Are table headings for aesthetics only?

For example, if I have:

table1 = TableForm[{{1, 1, 0, 0, 0}, {0, 1, 0, 0, 0}, {0, 0, 1, 0, 0},
{0, 0, 1, 1, 1}, {0, 0, 1, 0, 1}, {1, 1, 0, 0, 0},
{0, 1, 1, 0, 0}},
TableHeadings -> {{"1", "2", "3", "4", "5", "6", "7"},
{"a", "b", "c", "d", "e"}}]


is there any way to refer to a part of the table by the heading names?

For example, if I want the position of all 1's in the table,

Position[table1, 1]


I would like this to return both numbers and letters. Is this possible?

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What wasn't really spelled out by the answers, but is important to understand, is that the purpose of TableForm is displaying tables in a pretty way. Don't use TableForm as a data structure (unless you know for certain that this is an advantage for you...). Just use it to display a table stored as a List in two-dimensional (readable) form. – Szabolcs Nov 26 '12 at 20:33

Let's figure it out by inspecting the full form of a TableForm:

TableForm[{{1, 2}, {3, 1}}, TableHeadings -> {{"a", "b"}, {"c", "d"}}] // FullForm


Evidently, then, we can obtain the list as the first element of the TableForm and we can find the headings, assuming they exist, from the TableHeadings rule. Under these assumptions, one solution is to create a parallel table of the desired addresses of all list positions and index into that:

addresses = Outer[List, Sequence @@ (TableHeadings /. Cases[table1, _Rule]), 1];
addresses[[Sequence @@ #]] & /@ Position[table1 // First, 1]


{{1,a},{1,b},{2,b},{3,c},{4,c},{4,d},{4,e},{5,c},{5,e},{6,a},{6,b},{7,b},{7,c}}

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Thank you @whuber! I am still very new at this and I didn't know one could use //Fullform inspect functions. – Pancholp Nov 27 '12 at 0:00

Here is an alternative formulation that does the same thing as the answer by @whuber but uses what I think is more idiomatic syntax:

Flatten[Pick[
],
table1[[1]],
1],
1]

{{"1", "a"}, {"1", "b"}, {"2", "b"}, {"3", "c"}, {"4", "c"}, {"4",
"d"}, {"4", "e"}, {"5", "c"}, {"5", "e"}, {"6", "a"}, {"6",
"b"}, {"7", "b"}, {"7", "c"}}


The table headings are options, so they (like all options) can be extracted using OptionValue[Options[table1], TableHeadings]. I then construct a matrix of tuples with the combined table headings, similar to what @whuber did (using Outer). The command Pick does the remaining work.

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I had never seen these functions either. I will read up on Options too. Thanks @Jens, I really appreciate it! – Pancholp Nov 27 '12 at 0:03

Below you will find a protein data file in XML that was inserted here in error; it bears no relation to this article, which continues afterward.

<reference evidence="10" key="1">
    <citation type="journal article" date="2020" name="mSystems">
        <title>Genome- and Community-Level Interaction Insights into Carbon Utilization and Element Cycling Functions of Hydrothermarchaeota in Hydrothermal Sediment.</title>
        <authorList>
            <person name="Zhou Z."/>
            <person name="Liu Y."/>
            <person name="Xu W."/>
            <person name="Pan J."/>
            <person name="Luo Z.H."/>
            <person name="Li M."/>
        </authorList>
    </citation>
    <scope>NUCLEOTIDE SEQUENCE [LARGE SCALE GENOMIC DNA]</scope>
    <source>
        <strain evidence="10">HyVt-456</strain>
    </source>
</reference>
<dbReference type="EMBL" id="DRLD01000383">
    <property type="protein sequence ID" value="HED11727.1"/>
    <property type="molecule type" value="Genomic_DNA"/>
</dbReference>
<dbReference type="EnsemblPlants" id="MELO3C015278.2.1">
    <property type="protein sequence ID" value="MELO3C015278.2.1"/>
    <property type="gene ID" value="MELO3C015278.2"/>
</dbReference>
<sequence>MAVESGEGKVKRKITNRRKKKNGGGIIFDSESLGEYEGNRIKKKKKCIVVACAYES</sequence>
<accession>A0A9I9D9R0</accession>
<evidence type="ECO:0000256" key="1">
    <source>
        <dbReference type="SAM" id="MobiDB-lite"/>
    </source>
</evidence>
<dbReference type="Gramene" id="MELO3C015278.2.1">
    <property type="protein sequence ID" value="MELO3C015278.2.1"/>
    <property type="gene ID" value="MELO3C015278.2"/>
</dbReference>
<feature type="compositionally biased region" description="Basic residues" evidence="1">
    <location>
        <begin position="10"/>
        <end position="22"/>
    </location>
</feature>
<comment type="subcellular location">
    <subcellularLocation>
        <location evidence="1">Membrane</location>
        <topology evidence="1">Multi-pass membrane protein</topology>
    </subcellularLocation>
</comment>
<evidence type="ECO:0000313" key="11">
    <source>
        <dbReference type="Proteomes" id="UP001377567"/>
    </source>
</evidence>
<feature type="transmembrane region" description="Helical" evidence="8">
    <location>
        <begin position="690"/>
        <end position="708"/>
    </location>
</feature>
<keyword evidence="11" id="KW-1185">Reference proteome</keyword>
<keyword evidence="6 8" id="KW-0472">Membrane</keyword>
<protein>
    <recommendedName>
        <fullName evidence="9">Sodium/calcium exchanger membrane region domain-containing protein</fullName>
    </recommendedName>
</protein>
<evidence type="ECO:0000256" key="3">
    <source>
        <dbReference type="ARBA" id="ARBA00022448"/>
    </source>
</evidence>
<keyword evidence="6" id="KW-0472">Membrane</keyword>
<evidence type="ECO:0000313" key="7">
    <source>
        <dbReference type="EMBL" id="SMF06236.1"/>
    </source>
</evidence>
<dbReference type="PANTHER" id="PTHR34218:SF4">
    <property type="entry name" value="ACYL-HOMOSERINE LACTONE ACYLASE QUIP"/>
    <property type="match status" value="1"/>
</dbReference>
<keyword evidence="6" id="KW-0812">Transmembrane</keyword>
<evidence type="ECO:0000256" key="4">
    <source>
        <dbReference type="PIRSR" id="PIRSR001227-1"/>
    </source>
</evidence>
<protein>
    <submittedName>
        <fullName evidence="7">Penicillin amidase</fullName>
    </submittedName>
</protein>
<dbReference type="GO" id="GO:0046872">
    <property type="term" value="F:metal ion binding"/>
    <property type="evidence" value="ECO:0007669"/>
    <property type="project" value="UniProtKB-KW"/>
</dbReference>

To emphasize Szabolcs' point, if you had data you wanted to display and work with, you might put and row and column identifiers in separate lists

rowNames = {"1", "2", "3", "4", "5", "6", "7"};
columnNames = {"a", "b", "c", "d", "e"};
data = {{1, 1, 0, 0, 0}, {0, 1, 0, 0, 0}, {0, 0, 1, 0, 0}, {0, 0, 1,1, 1}, {0, 0, 1, 0, 1}, {1, 1, 0, 0, 0}, {0, 1, 1, 0, 0}};


and use TableForm[ ] to display it in a table:

TableForm[data, TableHeadings -> {rowNames, columnNames}]


But, to get an element from data, you would probably use some function like this:

getdata[row_, col_] := Module[{r, c},
r = Position[rowNames, row][[1, 1]];
c = Position[columnNames, col][[1, 1]];
data[[r, c]]
]


in the following manner:

getdata["2", "b"]


to get the returned value of 1. So, the table display created by TableForm[ ] is just for display and not a normal way to store data.

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data = {{1, 1, 0, 0, 0}, {0, 1, 0, 0, 0}, {0, 0, 1, 0, 0}, {0, 0, 1, 1,
1}, {0, 0, 1, 0, 1}, {1, 1, 0, 0, 0}, {0, 1, 1, 0, 0}};

rowHdrs = {"1", "2", "3", "4", "5", "6", "7"};

colHdrs = {"a", "b", "c", "d", "e"};


Using version 10 capabilities of Association and Dataset

\$Version

(* "10.2.0 for Mac OS X x86 (64-bit) (July 7, 2015)" *)



keys = Position[dataset, 1] /. Key[x_] :> x

(* {{"1", "a"}, {"1", "b"}, {"2", "b"}, {"3", "c"}, {"4", "c"}, {"4", "d"}, {"4",
"e"}, {"5", "c"}, {"5", "e"}, {"6", "a"}, {"6", "b"}, {"7", "b"}, {"7",
"c"}} *)


Verifying that all the values are one

dataset @@@ keys

(* {1, 1, 1, 1, 1, 1, 1, 1, 1, 1, 1, 1, 1} *)

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